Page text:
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I know that it might come as a stupid question but could anyone help me understand the behavior of the following code snippet

//label 0
int main(){
  fork();//label 1
  fork();//label 2
  fork();//label 3
  return 0;
}

As far as I understand, the process tree goes like this

              [0]
          /    |    \
        [1]   [2]   [3]
       /  \    |
      [2] [3] [3]
       |
      [3]

Am I right? In case so, I am confused as to why the second fork doesn't spawn a process corresponding to label 1 fork and the third fork doesn't spawn any process any further. I mean a child process is the exact copy of the parent (at least in code) so it must execute the code of its parent in entirety. Can anyone please help me with this confusion...

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4 Answers 4

up vote 3 down vote accepted

Yes, the child is a copy of its parent. It inherits execution state too, including where in the code the parent was executing. When the parent returns from the first fork() with the PID (>0) of the child, its first child returns with 0 and then continues on to the second and third forks. The child doesn't go back to the top of main(), it just goes on from after the fork that created it.

EDIT Re-word in response to comment. See the fork(2) man page for the meaning of all return values.

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well, except for the return value from the fork() itself... –  Wooble Dec 5 '12 at 19:11
    
@Wooble Good point. I will edit my answer to make sure that is clear. –  neirbowj Dec 5 '12 at 19:20
    
@JohnW.O'Brien is there a way to get the forked process start execution from the beginning... just curious. I know it will result in an infinite loop. Just thought I could use forking instead of recursion for some problems ;) –  sidharth sharma Dec 5 '12 at 19:24
    
@sidharthsharma You would need to check the return from fork(), and upon discovering that you are executing as the child, implement some control flow to go back to the beginning. Alternatively, you could exec() yourself after forking, which definitely starts from the beginning, but doesn't preserve other state. EDIT exec() without fork() isn't very useful. –  neirbowj Dec 5 '12 at 19:29
    
thanx @JohnW.O'Brien –  sidharth sharma Dec 5 '12 at 19:30

After the first fork, you have two processes. Both hit the second fork, creating four processes in total.

All four hit the third fork, so you have eight processes. Then they all exit.

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The process tree looks like below. I used following naming convention for processes. prefix parent process name to the corresponding fork label that created it.

                [0]
          /      |      \
        [01]    [02]    [03]
       /  \       |
    [012] [013] [023]
     /
   [0123]

Like @Mat said, 8 processes are created.

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ok 8 processes but why? –  sidharth sharma Dec 5 '12 at 19:20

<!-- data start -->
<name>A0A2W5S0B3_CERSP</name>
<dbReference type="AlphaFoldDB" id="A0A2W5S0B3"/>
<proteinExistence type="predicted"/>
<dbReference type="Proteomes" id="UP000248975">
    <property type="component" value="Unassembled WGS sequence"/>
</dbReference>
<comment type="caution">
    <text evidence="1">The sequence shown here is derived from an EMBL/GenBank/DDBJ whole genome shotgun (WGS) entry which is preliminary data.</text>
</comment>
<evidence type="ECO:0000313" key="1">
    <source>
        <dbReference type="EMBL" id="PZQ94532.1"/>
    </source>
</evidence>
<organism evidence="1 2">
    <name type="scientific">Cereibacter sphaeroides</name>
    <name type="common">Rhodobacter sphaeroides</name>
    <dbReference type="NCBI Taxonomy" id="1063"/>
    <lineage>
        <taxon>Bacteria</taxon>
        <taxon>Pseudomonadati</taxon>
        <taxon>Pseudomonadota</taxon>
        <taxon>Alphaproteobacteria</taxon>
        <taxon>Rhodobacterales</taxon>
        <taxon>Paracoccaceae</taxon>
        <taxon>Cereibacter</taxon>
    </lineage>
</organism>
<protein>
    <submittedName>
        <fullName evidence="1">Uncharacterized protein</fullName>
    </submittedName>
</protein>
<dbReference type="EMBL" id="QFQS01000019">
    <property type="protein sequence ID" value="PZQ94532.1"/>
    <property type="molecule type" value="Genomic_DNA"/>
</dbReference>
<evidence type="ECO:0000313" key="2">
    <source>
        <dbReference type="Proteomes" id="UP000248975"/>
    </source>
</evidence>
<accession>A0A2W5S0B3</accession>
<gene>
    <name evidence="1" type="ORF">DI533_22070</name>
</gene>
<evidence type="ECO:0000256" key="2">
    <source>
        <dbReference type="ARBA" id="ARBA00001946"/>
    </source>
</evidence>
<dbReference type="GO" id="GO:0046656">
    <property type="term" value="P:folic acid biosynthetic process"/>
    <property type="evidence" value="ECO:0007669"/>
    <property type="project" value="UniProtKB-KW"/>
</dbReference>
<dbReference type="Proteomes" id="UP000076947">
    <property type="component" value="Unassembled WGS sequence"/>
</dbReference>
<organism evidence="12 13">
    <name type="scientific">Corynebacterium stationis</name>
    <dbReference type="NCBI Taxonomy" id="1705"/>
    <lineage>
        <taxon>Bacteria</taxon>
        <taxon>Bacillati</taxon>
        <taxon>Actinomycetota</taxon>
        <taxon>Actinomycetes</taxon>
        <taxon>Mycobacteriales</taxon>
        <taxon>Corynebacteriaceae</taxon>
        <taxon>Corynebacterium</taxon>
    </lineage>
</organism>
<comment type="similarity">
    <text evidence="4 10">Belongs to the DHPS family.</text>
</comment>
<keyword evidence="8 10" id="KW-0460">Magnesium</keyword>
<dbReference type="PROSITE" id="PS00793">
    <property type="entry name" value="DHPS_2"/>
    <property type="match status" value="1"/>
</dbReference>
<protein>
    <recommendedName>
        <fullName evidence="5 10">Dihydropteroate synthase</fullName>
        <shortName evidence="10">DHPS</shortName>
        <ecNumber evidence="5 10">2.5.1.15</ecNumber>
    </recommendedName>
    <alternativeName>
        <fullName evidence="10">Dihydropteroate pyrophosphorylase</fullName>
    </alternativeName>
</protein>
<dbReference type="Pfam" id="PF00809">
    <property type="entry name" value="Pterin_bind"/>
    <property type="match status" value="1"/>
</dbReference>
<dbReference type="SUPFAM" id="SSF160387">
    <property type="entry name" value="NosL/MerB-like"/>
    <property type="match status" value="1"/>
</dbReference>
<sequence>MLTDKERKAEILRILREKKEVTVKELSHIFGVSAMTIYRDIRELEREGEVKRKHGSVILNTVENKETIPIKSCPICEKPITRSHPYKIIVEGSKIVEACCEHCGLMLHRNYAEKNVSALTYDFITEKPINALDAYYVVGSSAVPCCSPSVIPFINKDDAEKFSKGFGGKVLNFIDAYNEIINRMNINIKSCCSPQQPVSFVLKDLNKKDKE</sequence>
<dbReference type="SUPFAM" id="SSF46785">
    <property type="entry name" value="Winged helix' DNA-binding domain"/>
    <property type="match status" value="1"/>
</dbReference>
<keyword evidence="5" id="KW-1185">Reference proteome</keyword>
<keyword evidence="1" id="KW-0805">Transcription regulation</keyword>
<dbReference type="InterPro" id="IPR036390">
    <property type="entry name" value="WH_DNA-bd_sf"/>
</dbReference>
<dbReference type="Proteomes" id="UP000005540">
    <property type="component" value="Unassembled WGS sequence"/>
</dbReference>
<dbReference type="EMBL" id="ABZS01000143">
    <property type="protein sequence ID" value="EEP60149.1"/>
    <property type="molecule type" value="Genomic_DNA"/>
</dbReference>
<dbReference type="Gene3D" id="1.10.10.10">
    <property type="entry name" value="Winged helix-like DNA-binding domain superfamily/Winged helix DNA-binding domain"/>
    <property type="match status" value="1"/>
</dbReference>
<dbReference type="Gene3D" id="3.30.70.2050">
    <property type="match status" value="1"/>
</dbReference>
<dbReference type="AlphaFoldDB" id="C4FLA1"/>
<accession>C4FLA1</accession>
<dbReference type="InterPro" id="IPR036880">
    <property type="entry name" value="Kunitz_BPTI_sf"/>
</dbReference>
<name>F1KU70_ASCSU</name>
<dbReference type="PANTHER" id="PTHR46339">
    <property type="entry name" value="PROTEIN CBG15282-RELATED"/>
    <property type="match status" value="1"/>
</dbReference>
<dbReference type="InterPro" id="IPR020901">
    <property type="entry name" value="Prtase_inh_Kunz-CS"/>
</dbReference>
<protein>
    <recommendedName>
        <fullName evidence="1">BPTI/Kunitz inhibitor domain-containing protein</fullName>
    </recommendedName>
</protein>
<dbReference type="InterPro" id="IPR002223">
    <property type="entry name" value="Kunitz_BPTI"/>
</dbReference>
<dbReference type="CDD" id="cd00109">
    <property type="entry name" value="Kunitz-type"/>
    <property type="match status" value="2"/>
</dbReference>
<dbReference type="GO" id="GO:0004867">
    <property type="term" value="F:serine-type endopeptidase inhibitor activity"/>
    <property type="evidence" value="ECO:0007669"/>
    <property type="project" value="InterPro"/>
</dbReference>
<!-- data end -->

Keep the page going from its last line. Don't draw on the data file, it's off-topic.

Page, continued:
@sidharthsharma Because you have three unconditional fork()s, and each fork() doubles the number of processes (unless it fails). 2³ = 8. –  Daniel Fischer Dec 5 '12 at 20:21

It's simple there are total 8 process in parallel.

p ----------------
|                 |          // first fork() 
1c-------         p -------   
|        |        |        |      // second fork()
2c---    1c---    3c---    p----  
|   |    |    |   |    |   |    |    // third fork()
4c  2c   1c   5c  6c  3c   7c   p  

You can count the leaf nodes which is 8 so total 8 processes.

Explanation : parent p called fork() 2 process 1c first child and parent p.Now the second fork() is for both the processes. so the process 1c,2c,3c,p. So on and you get 8 processes after third fork() call. After fork new process executes just after the code where it is forked. so all the code below the fork is for both parent and the child processes.

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is there a way to get the forked process start execution from the beginning... just curious. I know it will result in the creation of infinite processes –  sidharth sharma Dec 5 '12 at 19:22
    
from the beginning means (of) what ? anyway you need a process which will call the fork() function and then create a new process. Please be little clear and specific ? –  Omkant Dec 5 '12 at 19:23
    
by beginning I am implying from the main() itself... @John W. O'Brain explains that the forked process inherits the execution state of the parent process, so it will start execution form the point where fork() is called. I want to know if somehow it can start execution from the main()... –  sidharth sharma Dec 5 '12 at 19:29
    
since it copies the whole process control block PCB including program counter status.hence execution starts from just below the fork statement.So, if you want, then you will have to set the program counter to the specific address location from where you want to start. –  Omkant Dec 5 '12 at 19:42

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